Pupi Avati (Photo: Meeting Archive)

Pupi Avati: "Me, fear and being able to say ‘I do not know’”

A letter to RAI asking to bet on "beauty", to seize the "the opportunity presented to us during this tragedy." Isolation during the emergency, his story, his relationship with his wife, the Pope. The great Italian director recounts what he is discovering.
Alessandra Stoppa

"For the first time, I miss being embraced more than being able to embrace.” The "nostalgia of being a son", the strong sense of an event that asks for change, in this "endless silence, sacred and mysterious, that makes us understand our smallness." This is how director Pupi Avati talked about what he is living, in an open letter to RAI (Italian broadcasting company), in which he asked to seize the opportunity, to be ambitious, to distort the tv schedules and to bet on beauty. Not as a parenthesis, but rather so that “we are more aware” when the emergency has passed.
His appeal "had more resonance than all my films put together". But it did not bother him, on the contrary, it "amazed and moved me. Because that little letter I wrote resembles the beauty of people. And I just wanted to say that the opportunity presented to us in this tragedy must be seized."

How have you live the eruption of the emergency and what have you seen, in these weeks, in our society?
I can only speak for myself. What happened to me and my family. I immediately perceived one thing, that concern was inversely proportional to exposure to risk. My wife and I should have been more afraid, because, from the beginning, it was clear that the people who would be most affected were the elderly…and I am eighty-one years old. We were also affected by it closely, because my son and his family got sick and it was dramatic. But amongst us, the young people were the most frightened. The younger people are, the more afraid they are.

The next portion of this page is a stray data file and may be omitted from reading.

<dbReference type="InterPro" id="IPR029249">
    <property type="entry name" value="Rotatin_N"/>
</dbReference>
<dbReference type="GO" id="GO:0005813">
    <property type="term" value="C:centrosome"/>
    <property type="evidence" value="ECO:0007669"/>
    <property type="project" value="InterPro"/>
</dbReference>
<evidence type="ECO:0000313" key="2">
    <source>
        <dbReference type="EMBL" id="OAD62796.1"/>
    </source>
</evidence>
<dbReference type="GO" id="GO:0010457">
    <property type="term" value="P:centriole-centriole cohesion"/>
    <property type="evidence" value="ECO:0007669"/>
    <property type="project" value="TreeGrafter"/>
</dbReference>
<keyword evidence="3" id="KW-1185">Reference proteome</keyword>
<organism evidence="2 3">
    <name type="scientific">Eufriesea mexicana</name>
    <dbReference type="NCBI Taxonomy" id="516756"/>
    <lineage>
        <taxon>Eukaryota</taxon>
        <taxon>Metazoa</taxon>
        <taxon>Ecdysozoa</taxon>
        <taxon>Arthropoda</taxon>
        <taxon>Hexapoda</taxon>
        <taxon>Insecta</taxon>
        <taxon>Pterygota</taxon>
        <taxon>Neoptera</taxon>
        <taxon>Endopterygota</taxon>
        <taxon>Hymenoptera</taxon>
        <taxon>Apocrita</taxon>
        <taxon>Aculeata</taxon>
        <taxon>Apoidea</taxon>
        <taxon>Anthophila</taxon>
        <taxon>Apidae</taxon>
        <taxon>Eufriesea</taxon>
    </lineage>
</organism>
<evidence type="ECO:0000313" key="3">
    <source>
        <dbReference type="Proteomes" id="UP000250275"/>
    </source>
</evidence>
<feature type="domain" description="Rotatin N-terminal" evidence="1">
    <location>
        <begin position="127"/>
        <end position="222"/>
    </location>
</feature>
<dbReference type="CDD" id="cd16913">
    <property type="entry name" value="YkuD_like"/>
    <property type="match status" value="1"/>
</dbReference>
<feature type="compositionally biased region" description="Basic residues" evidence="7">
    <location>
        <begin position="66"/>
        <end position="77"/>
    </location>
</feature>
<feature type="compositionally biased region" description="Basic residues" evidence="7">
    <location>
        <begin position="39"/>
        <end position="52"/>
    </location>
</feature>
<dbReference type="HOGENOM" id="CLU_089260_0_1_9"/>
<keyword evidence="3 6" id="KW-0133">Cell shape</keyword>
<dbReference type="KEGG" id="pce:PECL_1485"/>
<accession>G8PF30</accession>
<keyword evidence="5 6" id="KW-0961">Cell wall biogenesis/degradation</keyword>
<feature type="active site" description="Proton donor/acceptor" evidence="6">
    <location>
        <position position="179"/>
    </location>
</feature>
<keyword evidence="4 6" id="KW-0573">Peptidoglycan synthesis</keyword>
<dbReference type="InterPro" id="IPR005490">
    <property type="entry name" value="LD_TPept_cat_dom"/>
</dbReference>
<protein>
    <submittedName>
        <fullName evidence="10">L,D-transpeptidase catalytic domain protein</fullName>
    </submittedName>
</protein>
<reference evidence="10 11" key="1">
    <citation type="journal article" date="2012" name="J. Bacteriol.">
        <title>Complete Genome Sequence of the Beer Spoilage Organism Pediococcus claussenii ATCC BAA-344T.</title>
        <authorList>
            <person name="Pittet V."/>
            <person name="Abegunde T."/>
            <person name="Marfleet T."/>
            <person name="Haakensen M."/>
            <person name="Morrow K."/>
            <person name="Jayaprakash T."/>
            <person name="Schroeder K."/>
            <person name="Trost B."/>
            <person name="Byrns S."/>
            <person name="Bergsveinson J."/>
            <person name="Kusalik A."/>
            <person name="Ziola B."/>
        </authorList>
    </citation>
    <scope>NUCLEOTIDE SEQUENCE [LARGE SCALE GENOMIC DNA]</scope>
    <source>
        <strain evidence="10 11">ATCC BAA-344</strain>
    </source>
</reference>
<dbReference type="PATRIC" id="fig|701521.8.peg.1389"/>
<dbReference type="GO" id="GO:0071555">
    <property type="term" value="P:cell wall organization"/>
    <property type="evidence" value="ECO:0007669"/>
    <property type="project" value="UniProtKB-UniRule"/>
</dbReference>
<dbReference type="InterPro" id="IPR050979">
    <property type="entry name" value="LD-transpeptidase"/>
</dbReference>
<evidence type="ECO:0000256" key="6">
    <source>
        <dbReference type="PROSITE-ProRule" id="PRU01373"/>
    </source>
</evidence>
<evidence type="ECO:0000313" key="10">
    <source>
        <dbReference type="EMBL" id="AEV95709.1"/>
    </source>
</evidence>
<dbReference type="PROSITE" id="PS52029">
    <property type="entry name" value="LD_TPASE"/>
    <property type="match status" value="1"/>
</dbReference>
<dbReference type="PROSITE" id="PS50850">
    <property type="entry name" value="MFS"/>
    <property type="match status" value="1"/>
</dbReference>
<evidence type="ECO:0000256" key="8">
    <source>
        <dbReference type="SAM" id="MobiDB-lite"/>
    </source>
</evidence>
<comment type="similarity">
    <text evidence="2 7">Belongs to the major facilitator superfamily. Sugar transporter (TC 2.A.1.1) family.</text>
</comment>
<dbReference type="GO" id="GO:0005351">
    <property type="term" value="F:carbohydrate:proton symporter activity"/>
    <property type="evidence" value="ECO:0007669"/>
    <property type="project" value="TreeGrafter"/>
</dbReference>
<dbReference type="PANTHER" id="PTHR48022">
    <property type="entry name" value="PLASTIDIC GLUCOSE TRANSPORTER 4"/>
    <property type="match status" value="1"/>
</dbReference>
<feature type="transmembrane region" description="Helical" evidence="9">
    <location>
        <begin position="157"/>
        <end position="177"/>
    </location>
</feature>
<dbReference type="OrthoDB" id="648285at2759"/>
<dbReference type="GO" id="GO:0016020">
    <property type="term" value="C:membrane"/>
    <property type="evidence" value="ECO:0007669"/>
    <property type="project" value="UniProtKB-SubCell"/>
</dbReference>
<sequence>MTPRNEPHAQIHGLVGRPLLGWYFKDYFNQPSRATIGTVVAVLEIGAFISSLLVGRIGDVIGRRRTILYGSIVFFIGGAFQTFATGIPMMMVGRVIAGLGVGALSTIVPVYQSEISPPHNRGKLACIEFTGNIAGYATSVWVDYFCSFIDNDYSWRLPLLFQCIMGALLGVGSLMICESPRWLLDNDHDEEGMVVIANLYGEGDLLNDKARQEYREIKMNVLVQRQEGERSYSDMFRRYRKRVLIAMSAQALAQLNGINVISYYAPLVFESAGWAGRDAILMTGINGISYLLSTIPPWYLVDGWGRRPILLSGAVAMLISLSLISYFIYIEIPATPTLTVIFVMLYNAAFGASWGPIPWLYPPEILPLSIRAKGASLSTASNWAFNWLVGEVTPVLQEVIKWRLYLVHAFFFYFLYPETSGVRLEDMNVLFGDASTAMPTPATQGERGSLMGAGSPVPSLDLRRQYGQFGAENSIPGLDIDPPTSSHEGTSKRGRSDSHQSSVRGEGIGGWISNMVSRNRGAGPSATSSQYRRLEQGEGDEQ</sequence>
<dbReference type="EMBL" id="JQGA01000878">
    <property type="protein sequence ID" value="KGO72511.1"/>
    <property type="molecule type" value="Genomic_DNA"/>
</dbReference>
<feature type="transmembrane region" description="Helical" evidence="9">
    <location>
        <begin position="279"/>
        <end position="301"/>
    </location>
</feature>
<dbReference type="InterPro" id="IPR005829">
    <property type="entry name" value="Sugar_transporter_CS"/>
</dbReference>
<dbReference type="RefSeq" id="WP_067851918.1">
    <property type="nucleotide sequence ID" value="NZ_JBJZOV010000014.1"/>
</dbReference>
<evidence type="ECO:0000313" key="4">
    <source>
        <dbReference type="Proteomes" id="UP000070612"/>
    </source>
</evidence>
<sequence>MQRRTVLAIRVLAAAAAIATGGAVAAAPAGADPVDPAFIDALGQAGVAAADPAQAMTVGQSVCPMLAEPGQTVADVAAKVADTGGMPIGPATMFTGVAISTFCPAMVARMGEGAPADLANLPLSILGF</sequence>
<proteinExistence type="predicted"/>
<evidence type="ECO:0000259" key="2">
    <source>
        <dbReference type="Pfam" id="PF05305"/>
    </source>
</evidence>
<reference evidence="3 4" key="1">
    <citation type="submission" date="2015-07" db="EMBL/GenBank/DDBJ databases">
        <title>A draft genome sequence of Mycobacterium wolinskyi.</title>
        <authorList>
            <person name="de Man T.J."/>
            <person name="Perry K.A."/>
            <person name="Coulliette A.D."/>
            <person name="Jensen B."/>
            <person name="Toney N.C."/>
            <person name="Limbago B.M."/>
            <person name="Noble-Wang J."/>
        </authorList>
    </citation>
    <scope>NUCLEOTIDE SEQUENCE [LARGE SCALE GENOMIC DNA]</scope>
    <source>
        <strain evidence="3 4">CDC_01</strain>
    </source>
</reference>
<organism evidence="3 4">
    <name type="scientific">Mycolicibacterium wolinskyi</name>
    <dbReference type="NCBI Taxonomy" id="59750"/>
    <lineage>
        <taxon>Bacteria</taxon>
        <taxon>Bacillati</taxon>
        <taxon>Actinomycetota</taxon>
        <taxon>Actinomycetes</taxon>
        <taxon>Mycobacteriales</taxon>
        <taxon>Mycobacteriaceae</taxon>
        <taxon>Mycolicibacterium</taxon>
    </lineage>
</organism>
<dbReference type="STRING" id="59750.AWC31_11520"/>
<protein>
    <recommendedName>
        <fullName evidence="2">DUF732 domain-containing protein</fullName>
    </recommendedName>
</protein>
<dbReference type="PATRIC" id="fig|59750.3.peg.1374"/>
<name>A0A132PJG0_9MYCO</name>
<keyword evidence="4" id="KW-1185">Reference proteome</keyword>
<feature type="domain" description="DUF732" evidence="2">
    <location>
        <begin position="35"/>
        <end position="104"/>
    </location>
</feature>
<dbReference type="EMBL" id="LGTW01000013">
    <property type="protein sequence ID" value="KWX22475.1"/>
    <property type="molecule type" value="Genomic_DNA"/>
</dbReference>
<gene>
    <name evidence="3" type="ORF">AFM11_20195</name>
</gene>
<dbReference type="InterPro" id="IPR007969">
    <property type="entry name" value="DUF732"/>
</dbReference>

Different generations...

Yes, we were not educated in the illusion of “immortality”. And we have lived very similar circumstances. I was young during the Second World War, but it marked my whole life. That sense of what is sacred, that extreme sensitivity, that waiting, not being able to go out... So many aspects of a collective drama. Then, personally, I went through a devastating heart attack. I was 50 years old. In the ambulance, I heard the doctor say to the driver: "Why are you hurrying? You will not make it.” You are close to death. And when you get out of intensive care, you are enriched. I found myself with one less piece of heart and with a completely revolutionized conception of life: what I had based everything on had been questioned. You see yourself changed, improved, because you have been through pain and you have another awareness.

Pope Francis during the moment of prayer on March 27

Did everything then go back to how it was before?
I cannot say how for how long it lasted, I know I lived differently for a while. But the big problem is, going back. Like now, when, on television, I hear the inexhaustible hum of resentment and exploitation once again…It is as if we have already moved past the problem. But we have not. At the beginning of the pandemic, I heard some of our great thinkers and experts say: "I do not know." I do not know! See, I trust you, because you finally say, "I do not know."

What do you mean?
Everything that is happening throws our smallness in our faces, our fragility, our vulnerability, our limits, to the extreme limit, and that is good, because we have forgotten it. But it pains me that it does not last very long, and we return to criticizing, to being scandalized. We lived in a very mediocre way until the virus came. Now, we are faced with atrocious dramas, like that daughter who does not know where her father's ashes are, who obviously could not see her father die; we have regained an awareness, the realization of the preciousness of everything we have received, which we do not know how to recognize…And yet, it seems that even this life "lesson" is not enough for us.